The Ark of the Covenant as we know it from the Hebrew Bible is steeped in the culture and context of its time (Late Bronze Age, c. 1500–1200 B.C.E.). The people of that age believed in angelic snake spirits spitting fire, entrapped demons, and gods wandering the land. Into this milieu, Moses introduced the Ark of the Covenant, which takes many of these concepts and flips them on their head to create new religious meaning.
Most readers will be familiar with the ark as a reliquary (a box holding holy relics) that was used by Moses to contain and transport the two tablets of the Ten Commandments. Yet the ark was constructed using a visual language that everyone knew 3,300 years ago but is mostly lost to us today. And although ancient writers said more about the ark than any other artifact from ancient history, little of this information is reliable apart from what is found in the biblical texts. Despite the immense progress in biblical studies over the past 200 years, modern scholars have produced relatively little of a serious nature on this subject. This gap provides an opportunity to ask exciting questions and explore the context of the ark in a new and meaningful way.1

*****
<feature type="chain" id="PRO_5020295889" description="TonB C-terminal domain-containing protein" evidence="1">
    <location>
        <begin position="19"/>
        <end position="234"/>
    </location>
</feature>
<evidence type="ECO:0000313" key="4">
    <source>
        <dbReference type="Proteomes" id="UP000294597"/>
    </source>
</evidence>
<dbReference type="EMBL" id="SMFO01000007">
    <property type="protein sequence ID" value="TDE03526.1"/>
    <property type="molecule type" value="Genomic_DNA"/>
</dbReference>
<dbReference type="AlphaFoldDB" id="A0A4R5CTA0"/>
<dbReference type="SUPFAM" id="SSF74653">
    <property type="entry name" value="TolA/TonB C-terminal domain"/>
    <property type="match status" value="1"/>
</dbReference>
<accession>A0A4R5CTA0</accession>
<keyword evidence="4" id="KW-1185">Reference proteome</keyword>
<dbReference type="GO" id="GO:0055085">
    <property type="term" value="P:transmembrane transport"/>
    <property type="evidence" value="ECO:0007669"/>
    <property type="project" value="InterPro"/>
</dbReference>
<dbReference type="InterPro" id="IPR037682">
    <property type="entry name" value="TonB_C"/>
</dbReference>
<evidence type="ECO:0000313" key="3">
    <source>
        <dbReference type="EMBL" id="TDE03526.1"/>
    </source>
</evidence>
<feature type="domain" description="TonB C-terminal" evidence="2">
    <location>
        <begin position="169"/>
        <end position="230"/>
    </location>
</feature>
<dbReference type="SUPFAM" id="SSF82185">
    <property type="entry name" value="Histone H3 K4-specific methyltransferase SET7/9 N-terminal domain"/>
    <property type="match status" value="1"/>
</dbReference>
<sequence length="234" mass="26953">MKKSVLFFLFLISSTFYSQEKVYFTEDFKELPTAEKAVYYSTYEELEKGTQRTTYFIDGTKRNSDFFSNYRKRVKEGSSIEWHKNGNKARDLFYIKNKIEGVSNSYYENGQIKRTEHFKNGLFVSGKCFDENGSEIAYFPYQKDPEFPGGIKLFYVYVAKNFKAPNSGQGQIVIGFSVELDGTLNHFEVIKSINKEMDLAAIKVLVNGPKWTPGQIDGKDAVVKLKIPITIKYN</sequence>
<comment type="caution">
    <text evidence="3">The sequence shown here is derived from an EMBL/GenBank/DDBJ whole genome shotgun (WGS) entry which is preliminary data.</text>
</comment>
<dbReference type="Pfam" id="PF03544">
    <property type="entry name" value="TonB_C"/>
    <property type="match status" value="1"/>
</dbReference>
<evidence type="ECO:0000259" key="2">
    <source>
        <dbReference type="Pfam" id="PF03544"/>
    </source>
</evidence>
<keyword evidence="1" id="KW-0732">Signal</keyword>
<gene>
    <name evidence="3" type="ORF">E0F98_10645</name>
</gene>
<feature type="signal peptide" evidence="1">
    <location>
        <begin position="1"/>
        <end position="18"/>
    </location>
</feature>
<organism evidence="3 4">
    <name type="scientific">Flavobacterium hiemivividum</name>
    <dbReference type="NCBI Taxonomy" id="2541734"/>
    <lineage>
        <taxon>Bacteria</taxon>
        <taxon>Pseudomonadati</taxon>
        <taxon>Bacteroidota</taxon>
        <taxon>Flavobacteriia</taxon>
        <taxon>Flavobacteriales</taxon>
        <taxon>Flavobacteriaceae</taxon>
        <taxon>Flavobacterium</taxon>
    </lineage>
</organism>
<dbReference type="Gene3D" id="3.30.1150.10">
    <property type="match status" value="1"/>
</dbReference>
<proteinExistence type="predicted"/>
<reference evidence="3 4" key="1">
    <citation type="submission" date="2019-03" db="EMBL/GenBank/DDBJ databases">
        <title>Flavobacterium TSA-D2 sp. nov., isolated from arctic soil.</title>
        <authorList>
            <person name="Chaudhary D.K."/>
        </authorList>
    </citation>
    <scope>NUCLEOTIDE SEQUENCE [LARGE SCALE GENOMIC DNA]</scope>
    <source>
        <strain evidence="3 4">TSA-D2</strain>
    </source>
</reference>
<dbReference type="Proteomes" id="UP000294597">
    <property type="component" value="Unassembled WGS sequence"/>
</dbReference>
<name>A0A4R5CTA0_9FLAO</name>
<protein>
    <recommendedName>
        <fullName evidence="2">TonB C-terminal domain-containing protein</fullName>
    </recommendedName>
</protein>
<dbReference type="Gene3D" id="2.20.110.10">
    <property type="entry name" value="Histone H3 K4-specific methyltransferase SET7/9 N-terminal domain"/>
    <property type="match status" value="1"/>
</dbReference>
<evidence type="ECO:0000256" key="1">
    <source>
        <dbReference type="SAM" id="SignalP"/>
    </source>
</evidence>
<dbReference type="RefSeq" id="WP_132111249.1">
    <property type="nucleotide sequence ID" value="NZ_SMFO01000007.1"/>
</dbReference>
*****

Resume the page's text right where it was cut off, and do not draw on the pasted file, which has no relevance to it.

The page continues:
Even though it might seem obvious, few of us ever consider that the Ark of the Covenant was a piece of furniture. Furniture is defined as a piece of large movable equipment that creates a space suitable for living or working. So if all you have is an empty room, the space in that room is not very useful. Add a chair, and you have a sitting room. Add a bed, and you have a bedroom. Add a religious altar, and now you have created a ritual space. In short: Furniture helps create and change the nature of a space.
In the ancient Near East, furniture was the preeminent status symbol of opulent wealth. Beds, chairs, and boxes were high-end luxury goods that only few could afford. And the best furniture was fit to be used in rituals to the gods. But to make the furniture suitable for the gods, it had to be decorated with sacred iconography. In ancient Egypt, this iconography included friezes of uraeus (cobras) that spat fire, to keep profane things out, and the Nekhbet (vulture) goddess, who made holy the space between her wings. These icons separated sacred space from profane space. And by using different icons, the Egyptians were able to create different kinds of sacredness. They could even intensify sacredness by putting one frieze inside another, creating a holy of holies.